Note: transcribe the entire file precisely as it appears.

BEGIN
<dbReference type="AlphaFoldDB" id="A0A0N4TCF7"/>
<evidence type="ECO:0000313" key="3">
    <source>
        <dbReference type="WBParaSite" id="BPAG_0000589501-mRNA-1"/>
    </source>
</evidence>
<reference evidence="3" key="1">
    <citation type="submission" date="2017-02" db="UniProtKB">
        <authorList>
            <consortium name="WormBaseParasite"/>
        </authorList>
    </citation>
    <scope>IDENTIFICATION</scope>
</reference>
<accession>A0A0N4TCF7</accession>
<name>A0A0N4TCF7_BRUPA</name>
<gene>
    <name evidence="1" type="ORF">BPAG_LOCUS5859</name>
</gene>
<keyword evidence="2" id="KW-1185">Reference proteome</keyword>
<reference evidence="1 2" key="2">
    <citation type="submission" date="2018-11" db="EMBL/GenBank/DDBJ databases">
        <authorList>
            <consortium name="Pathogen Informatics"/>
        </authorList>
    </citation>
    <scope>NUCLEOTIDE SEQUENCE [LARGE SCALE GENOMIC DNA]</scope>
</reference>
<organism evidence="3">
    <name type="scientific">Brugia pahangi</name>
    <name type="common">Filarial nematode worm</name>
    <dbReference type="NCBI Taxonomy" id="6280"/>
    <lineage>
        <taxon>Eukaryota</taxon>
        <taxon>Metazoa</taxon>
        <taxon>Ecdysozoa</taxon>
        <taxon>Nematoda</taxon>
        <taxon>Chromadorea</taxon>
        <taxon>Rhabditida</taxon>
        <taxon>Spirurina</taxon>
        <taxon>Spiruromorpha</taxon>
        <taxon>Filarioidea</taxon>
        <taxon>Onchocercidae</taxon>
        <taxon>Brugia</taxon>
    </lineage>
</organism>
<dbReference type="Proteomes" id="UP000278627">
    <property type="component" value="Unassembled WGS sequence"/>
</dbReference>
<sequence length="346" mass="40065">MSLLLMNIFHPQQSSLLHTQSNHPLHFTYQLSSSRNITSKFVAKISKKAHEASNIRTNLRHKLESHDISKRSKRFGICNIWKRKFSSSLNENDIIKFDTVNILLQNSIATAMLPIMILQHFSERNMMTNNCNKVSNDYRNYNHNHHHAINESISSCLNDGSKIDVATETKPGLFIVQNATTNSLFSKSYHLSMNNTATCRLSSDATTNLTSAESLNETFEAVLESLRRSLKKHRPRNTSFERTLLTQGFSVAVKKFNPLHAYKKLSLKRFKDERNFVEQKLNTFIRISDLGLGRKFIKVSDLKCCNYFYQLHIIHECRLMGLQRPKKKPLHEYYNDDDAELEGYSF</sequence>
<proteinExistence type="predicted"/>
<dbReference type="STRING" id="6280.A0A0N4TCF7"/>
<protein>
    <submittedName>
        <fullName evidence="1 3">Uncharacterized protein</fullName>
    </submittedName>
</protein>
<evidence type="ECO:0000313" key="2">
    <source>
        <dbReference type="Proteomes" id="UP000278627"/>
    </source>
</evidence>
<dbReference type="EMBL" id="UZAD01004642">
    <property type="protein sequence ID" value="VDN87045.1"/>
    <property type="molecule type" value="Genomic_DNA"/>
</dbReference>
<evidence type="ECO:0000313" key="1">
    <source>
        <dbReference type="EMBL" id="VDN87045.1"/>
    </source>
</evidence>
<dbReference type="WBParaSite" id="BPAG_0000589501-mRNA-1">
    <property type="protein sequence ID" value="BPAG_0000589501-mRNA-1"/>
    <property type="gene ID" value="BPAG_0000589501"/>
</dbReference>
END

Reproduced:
<dbReference type="AlphaFoldDB" id="A0A0N4TCF7"/>
<evidence type="ECO:0000313" key="3">
    <source>
        <dbReference type="WBParaSite" id="BPAG_0000589501-mRNA-1"/>
    </source>
</evidence>
<reference evidence="3" key="1">
    <citation type="submission" date="2017-02" db="UniProtKB">
        <authorList>
            <consortium name="WormBaseParasite"/>
        </authorList>
    </citation>
    <scope>IDENTIFICATION</scope>
</reference>
<accession>A0A0N4TCF7</accession>
<name>A0A0N4TCF7_BRUPA</name>
<gene>
    <name evidence="1" type="ORF">BPAG_LOCUS5859</name>
</gene>
<keyword evidence="2" id="KW-1185">Reference proteome</keyword>
<reference evidence="1 2" key="2">
    <citation type="submission" date="2018-11" db="EMBL/GenBank/DDBJ databases">
        <authorList>
            <consortium name="Pathogen Informatics"/>
        </authorList>
    </citation>
    <scope>NUCLEOTIDE SEQUENCE [LARGE SCALE GENOMIC DNA]</scope>
</reference>
<organism evidence="3">
    <name type="scientific">Brugia pahangi</name>
    <name type="common">Filarial nematode worm</name>
    <dbReference type="NCBI Taxonomy" id="6280"/>
    <lineage>
        <taxon>Eukaryota</taxon>
        <taxon>Metazoa</taxon>
        <taxon>Ecdysozoa</taxon>
        <taxon>Nematoda</taxon>
        <taxon>Chromadorea</taxon>
        <taxon>Rhabditida</taxon>
        <taxon>Spirurina</taxon>
        <taxon>Spiruromorpha</taxon>
        <taxon>Filarioidea</taxon>
        <taxon>Onchocercidae</taxon>
        <taxon>Brugia</taxon>
    </lineage>
</organism>
<dbReference type="Proteomes" id="UP000278627">
    <property type="component" value="Unassembled WGS sequence"/>
</dbReference>
<sequence length="346" mass="40065">MSLLLMNIFHPQQSSLLHTQSNHPLHFTYQLSSSRNITSKFVAKISKKAHEASNIRTNLRHKLESHDISKRSKRFGICNIWKRKFSSSLNENDIIKFDTVNILLQNSIATAMLPIMILQHFSERNMMTNNCNKVSNDYRNYNHNHHHAINESISSCLNDGSKIDVATETKPGLFIVQNATTNSLFSKSYHLSMNNTATCRLSSDATTNLTSAESLNETFEAVLESLRRSLKKHRPRNTSFERTLLTQGFSVAVKKFNPLHAYKKLSLKRFKDERNFVEQKLNTFIRISDLGLGRKFIKVSDLKCCNYFYQLHIIHECRLMGLQRPKKKPLHEYYNDDDAELEGYSF</sequence>
<proteinExistence type="predicted"/>
<dbReference type="STRING" id="6280.A0A0N4TCF7"/>
<protein>
    <submittedName>
        <fullName evidence="1 3">Uncharacterized protein</fullName>
    </submittedName>
</protein>
<evidence type="ECO:0000313" key="2">
    <source>
        <dbReference type="Proteomes" id="UP000278627"/>
    </source>
</evidence>
<dbReference type="EMBL" id="UZAD01004642">
    <property type="protein sequence ID" value="VDN87045.1"/>
    <property type="molecule type" value="Genomic_DNA"/>
</dbReference>
<evidence type="ECO:0000313" key="1">
    <source>
        <dbReference type="EMBL" id="VDN87045.1"/>
    </source>
</evidence>
<dbReference type="WBParaSite" id="BPAG_0000589501-mRNA-1">
    <property type="protein sequence ID" value="BPAG_0000589501-mRNA-1"/>
    <property type="gene ID" value="BPAG_0000589501"/>
</dbReference>